Density vs livability:Public comments on Portland infill

Civic Affairs
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PORTLAND, Ore. (KOIN) — The City of Portland is holding a public hearing Tuesday regarding proposals for its residential infill project, a controversial idea that would change zoning laws in an effort to increase housing.

The hearing started at 5 p.m. at in the city’s hearing office located at 1900 Southwest 4th Avenue. 

Link: Submit comments regarding Portland’s Residential Infill Project

The project would affect 135,000 households in Portland, including most of Northeast, Southeast, and North Portland, as well as parts of Southwest Portland. A new zone overlay (“overlay a”) for 87,000 of those households would allow homeowners to add up to two accessory dwelling units, turn properties into duplexes, or create a duplex with an accessory dwelling unit. On a corner lot, a homeowner could create a triplex.

The proposal would affect most residential Portland neighborhoods.The idea, according to city planner Morgan Tracy, has an eye on the city’s future. The city’s comprehensive plan expects 100,000 new households in the city by the year 2035.

Charts on the Residential Infill Project from the Bureau of Planning and Sustainability, November 29, 2017 (KOIN)

“For the future of our neighborhoods, if we want to increase their vibrancy and still allow people to live there and be more accessible for people at different income levels, we’re going to have to shake up what housing is available,” Tracy said. 

At the same time, the proposal would limit the size of new homes being built and existing homes undergoing expansions,  which would prevent the building of “McMansions,” new, mass-produced homes that conceivably lack architectural integrity. 

Under current rules, homes in the “R7” zone (those situated on 7,000 square-foot lots) are allowed to build homes up to 7,650 square feet. The proposed rules would cap these homes at 2,800 square feet, excluding finished or unfinished basements. Homes in the “R5” zone, on 5,000 square-foot lots, would be limited to 2,500 square feet – down from a current maximum of 6,750 square feet. Smaller lots in “R2.5” zones would be limited to 1,250 square feet for detached homes and 1,750 square feet for attached homes. The current limit for that zone is 4,375 square feet.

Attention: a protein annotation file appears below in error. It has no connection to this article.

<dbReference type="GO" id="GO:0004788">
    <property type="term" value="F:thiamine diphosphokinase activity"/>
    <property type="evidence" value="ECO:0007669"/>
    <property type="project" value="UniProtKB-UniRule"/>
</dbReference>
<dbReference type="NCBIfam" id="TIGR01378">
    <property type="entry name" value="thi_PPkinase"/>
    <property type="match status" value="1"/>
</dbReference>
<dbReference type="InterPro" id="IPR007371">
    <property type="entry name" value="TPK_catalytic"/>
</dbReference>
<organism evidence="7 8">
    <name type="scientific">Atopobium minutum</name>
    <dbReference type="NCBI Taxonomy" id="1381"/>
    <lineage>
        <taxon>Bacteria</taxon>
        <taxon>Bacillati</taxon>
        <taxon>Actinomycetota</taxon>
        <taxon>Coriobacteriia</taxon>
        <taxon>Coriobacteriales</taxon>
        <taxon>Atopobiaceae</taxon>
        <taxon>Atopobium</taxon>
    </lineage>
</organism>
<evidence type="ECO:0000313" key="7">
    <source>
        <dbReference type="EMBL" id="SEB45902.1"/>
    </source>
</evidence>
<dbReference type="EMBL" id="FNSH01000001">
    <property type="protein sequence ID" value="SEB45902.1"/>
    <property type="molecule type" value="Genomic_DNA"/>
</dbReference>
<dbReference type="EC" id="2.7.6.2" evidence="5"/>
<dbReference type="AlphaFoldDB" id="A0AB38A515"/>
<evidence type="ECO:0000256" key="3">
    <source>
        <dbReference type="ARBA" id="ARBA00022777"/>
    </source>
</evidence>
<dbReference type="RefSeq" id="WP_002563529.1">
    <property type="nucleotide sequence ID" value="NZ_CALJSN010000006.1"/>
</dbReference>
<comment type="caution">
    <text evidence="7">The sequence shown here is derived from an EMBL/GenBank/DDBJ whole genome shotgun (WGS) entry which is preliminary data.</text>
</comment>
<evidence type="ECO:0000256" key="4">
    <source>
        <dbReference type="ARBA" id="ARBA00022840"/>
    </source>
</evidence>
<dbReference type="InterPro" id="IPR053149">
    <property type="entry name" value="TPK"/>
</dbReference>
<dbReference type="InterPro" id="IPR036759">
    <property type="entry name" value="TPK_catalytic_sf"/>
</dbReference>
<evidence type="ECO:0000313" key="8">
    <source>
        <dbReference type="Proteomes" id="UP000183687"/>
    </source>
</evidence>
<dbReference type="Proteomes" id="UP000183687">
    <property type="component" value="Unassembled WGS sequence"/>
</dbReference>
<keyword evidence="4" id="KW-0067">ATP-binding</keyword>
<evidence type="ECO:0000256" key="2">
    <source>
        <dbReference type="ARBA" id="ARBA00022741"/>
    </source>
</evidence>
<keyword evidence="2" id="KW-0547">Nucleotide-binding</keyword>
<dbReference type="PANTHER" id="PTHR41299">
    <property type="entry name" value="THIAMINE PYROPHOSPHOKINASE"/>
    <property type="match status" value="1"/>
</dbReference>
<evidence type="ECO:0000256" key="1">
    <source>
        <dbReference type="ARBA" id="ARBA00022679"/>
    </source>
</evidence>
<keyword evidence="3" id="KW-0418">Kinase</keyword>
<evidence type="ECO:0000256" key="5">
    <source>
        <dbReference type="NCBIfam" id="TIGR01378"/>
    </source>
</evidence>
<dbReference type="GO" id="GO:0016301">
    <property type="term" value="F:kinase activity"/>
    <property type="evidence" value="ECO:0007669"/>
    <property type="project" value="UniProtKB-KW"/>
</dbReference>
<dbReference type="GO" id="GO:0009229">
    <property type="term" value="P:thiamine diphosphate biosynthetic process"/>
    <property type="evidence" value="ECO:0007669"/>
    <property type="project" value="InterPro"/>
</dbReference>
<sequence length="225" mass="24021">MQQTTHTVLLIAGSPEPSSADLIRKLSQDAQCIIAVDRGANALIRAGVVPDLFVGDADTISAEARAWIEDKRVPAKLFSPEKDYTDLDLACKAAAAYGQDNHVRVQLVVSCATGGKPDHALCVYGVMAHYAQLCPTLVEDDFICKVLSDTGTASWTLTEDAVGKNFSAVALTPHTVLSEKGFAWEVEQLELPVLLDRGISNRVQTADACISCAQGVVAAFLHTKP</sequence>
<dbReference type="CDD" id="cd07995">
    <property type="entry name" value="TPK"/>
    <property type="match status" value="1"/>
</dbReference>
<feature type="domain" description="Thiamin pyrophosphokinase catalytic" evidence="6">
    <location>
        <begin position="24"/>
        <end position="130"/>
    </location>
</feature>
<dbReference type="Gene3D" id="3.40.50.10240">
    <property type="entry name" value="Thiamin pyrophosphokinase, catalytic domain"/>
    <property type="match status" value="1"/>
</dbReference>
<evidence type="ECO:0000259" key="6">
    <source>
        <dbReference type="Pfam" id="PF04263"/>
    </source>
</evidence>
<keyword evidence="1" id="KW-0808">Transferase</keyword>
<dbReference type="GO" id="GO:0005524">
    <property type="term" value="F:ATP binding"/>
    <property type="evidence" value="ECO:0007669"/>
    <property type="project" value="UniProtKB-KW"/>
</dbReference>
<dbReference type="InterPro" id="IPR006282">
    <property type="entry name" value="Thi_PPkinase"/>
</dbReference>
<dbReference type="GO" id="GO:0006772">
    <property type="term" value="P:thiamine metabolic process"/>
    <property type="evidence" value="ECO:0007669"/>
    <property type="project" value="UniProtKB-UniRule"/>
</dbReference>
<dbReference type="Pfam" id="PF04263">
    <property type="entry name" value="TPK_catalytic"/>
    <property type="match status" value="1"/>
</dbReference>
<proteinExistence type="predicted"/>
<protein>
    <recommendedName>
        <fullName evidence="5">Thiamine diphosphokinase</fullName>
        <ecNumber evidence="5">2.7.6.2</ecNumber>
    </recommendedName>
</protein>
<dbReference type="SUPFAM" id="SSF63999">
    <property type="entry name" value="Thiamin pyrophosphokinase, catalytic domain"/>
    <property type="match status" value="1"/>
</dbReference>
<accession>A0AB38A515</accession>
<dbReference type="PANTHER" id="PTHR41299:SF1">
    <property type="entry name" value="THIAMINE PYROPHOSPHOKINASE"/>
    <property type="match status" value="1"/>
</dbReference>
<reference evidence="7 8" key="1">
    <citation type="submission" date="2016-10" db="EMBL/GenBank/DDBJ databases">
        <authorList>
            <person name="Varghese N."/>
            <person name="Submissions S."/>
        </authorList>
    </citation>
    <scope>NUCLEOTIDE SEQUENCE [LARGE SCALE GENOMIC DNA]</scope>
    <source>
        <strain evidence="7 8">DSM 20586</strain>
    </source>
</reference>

Tracy said homes that are already larger than the proposed maximum would be considered “non-conforming”; if accidentally destroyed, they could still be rebuilt to their former size. 

With the proposal to limit home sizes, the city is attempting to preserve the character, look, and feel of existing neighborhoods; according to Tracy, the rules are “not a giveaway to developers.”

Still, many homeowners are upset with the idea that the Residential Infill Project could create many more infill opportunities in existing neighborhoods.

Multnomah Neighborhood Association president Martie Sucec called the zone overlay idea “helter-skelter, willy-nilly development.” While she said she’s not opposed to duplexes or triplexes on the right lot, she said that giving property owners in so many neighborhoods the right to build these multi-family units simply doesn’t make sense in terms of transportation, parking, and city services.

She rejected criticism of her perspective as “NIMBY-ism.”

“Let’s quit calling the people who want to talk about the [zone A] overlay names,” Sucec said. “It’s a logical fallacy — when someone brings an issue up, you call them names, rather than engage with the issue.”

City residents who can’t attend the May 15 hearing in person to deliver feedback are still encouraged to submit their comments on the residential infill project proposed draft online here. Tracy said the feedback the city receives will be incorporated into another draft, expected to be released later this summer. He said City Council will then hold hearings and vote on the proposal by the end of the year; the new rules would go into effect by March 2019.

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